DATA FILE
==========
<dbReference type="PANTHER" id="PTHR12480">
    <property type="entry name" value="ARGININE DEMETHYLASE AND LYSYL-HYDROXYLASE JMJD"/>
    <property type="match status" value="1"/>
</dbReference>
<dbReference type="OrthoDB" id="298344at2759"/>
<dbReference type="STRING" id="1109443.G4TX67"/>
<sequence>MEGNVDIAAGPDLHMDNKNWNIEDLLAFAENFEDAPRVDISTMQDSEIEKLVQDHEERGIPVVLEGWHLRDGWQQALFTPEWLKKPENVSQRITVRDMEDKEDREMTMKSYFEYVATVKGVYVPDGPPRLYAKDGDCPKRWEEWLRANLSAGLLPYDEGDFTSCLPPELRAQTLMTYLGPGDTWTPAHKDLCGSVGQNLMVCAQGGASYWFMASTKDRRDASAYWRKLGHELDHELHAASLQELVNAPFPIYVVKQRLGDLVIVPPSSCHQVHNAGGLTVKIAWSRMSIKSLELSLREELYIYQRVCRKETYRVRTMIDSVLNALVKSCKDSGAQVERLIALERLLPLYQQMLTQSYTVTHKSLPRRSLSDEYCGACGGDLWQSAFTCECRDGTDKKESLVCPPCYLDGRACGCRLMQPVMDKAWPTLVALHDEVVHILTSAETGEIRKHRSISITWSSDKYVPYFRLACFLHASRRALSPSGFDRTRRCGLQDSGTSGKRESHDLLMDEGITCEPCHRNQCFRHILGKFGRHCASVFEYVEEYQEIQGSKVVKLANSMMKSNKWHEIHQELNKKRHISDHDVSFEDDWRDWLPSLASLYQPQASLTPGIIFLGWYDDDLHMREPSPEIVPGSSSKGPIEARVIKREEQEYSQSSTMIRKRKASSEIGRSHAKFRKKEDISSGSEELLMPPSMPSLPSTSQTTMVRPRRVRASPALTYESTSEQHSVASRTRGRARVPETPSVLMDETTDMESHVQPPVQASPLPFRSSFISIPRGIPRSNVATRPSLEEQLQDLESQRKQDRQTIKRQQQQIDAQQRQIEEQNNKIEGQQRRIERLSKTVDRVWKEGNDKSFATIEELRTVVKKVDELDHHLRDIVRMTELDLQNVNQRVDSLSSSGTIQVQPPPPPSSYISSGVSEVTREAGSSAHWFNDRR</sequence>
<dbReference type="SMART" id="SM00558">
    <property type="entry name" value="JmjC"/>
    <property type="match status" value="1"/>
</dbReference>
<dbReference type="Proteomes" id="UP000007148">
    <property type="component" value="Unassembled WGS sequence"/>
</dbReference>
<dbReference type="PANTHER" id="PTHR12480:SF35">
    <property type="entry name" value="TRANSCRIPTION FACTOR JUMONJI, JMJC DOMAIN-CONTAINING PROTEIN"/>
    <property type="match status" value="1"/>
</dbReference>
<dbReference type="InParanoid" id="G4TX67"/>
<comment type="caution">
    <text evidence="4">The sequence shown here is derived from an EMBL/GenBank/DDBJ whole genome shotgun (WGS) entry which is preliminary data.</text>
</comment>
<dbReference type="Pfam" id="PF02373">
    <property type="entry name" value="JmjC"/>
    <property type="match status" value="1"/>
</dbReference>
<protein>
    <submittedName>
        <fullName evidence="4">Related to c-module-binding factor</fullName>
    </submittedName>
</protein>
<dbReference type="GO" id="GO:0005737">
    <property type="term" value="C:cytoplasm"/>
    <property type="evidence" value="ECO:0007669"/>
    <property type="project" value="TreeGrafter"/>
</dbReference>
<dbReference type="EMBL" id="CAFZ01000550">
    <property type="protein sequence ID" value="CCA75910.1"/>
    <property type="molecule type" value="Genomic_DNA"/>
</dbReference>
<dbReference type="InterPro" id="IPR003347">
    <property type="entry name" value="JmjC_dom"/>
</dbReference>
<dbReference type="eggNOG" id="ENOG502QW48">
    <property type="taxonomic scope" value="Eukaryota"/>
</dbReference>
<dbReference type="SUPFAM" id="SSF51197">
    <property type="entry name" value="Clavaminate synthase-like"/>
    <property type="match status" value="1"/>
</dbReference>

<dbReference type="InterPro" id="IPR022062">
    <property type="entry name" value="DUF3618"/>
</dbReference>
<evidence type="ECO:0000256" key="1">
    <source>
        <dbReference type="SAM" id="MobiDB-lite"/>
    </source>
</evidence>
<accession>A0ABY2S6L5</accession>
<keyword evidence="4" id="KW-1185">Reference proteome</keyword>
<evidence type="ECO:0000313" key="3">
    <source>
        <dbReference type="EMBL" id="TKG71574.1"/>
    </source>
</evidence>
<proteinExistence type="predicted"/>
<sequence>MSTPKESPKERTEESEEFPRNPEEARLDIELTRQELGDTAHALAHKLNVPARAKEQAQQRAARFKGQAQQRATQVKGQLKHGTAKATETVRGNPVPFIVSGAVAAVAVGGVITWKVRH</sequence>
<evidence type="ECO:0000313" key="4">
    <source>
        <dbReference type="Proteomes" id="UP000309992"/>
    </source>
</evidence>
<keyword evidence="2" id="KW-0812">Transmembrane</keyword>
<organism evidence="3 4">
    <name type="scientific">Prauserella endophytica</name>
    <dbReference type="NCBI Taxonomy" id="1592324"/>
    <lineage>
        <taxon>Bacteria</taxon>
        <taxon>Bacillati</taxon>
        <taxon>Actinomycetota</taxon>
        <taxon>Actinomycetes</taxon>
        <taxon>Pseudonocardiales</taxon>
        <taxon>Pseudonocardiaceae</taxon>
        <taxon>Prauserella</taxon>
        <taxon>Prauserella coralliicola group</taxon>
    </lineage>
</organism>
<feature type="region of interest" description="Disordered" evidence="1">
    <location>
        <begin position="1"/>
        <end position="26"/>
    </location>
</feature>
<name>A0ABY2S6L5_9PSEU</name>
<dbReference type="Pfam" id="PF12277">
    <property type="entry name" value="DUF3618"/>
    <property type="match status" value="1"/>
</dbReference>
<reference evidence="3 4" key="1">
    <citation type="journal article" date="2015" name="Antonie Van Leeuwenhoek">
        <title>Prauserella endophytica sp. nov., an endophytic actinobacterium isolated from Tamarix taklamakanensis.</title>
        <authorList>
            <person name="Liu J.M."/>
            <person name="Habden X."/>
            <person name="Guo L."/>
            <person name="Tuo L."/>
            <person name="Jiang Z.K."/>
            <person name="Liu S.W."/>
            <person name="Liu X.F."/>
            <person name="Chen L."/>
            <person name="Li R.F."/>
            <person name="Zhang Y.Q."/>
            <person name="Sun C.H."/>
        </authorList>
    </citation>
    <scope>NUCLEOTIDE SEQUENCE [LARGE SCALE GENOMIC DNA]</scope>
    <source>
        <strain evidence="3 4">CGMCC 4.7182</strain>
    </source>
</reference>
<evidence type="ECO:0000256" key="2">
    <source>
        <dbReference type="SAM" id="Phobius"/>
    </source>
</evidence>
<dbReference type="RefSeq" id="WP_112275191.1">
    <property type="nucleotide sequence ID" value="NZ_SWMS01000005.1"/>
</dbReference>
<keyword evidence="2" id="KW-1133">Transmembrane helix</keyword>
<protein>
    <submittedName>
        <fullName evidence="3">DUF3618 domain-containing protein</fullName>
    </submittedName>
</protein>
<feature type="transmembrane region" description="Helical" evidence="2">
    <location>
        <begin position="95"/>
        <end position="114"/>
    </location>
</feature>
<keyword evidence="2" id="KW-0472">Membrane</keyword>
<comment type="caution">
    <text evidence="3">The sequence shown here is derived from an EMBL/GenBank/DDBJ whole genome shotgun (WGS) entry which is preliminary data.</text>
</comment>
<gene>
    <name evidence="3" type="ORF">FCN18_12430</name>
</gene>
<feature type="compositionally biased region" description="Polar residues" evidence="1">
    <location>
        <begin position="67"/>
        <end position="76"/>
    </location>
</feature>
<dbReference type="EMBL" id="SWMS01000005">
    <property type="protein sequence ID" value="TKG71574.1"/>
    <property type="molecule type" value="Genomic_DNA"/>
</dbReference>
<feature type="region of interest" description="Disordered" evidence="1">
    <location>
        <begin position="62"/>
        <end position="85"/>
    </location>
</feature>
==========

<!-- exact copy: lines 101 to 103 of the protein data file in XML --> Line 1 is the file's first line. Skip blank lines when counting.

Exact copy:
        <title>Prauserella endophytica sp. nov., an endophytic actinobacterium isolated from Tamarix taklamakanensis.</title>
        <authorList>
            <person name="Liu J.M."/>